Unformatted text preview: partial absence
of normal protein function. gene has lost function, normal activity is reduce and no longer functional • Alters the structure of the protein so that it no longer works
correctly. • Frequently caused by early nonsense mutations, which
truncate the protein. • Can also result from mutations in regulatory regions that affect
transcription, translation, or splicing of the protein.
loss of funtion can happen in regions of regulation Loss-of-function mutations Frequently recessive, so that an individual diploid organism must be
homozygous to exhibit the mutant phenotype.
or dblt=y heterozygous
Hypomorphic: mutations that reduce but do not eliminate gene
function partial loss of function, but not completely remove function “Null” or “complete loss of function”: mutations that completely
eliminate gene function early truncation: stop replication early=null “Haploinsufﬁcient” - null mutations that are dominant, due to a
requirement for two copies of the mutated gene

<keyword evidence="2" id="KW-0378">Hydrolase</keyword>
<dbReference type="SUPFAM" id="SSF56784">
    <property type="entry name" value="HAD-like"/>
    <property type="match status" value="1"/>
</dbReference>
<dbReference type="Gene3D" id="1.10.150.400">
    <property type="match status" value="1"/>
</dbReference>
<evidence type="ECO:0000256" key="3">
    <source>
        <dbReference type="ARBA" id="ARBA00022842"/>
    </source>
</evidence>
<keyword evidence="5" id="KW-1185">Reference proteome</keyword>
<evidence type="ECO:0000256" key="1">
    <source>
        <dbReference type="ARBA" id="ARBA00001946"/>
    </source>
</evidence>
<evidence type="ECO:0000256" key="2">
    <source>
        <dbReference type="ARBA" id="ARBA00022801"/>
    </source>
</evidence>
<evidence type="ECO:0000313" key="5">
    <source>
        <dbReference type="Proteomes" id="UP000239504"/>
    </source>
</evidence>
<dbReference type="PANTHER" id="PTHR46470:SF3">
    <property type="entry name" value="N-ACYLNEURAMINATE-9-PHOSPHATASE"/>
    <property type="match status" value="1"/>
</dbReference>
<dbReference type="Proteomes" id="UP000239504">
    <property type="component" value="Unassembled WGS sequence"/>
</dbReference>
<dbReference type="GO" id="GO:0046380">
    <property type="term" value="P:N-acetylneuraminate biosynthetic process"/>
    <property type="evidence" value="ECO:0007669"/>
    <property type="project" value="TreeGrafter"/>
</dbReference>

non recessive mutation: hlf is not enough, you need two copies.
these are dominant because the wild type allele
ex: hyperchloseteriemia: cholesterol Loss-of-function and
Gain-of-function mutations • Gain-of-function mutations: results from acqusition or overactivity of gene • result in a new function, or
• cause gene expression in an inappropriate tissue or
• at an inappropriate time in development
• or under inappropriate cellular conditions. Gain-of-function mutations • Example: a mutation might occur in a gene that encodes a receptor
for a growth factor that changes the protein such that it is active in
the absence of the growth factor constant division, cancer causes • Would stimulate growth/cell division regardless of conditions =
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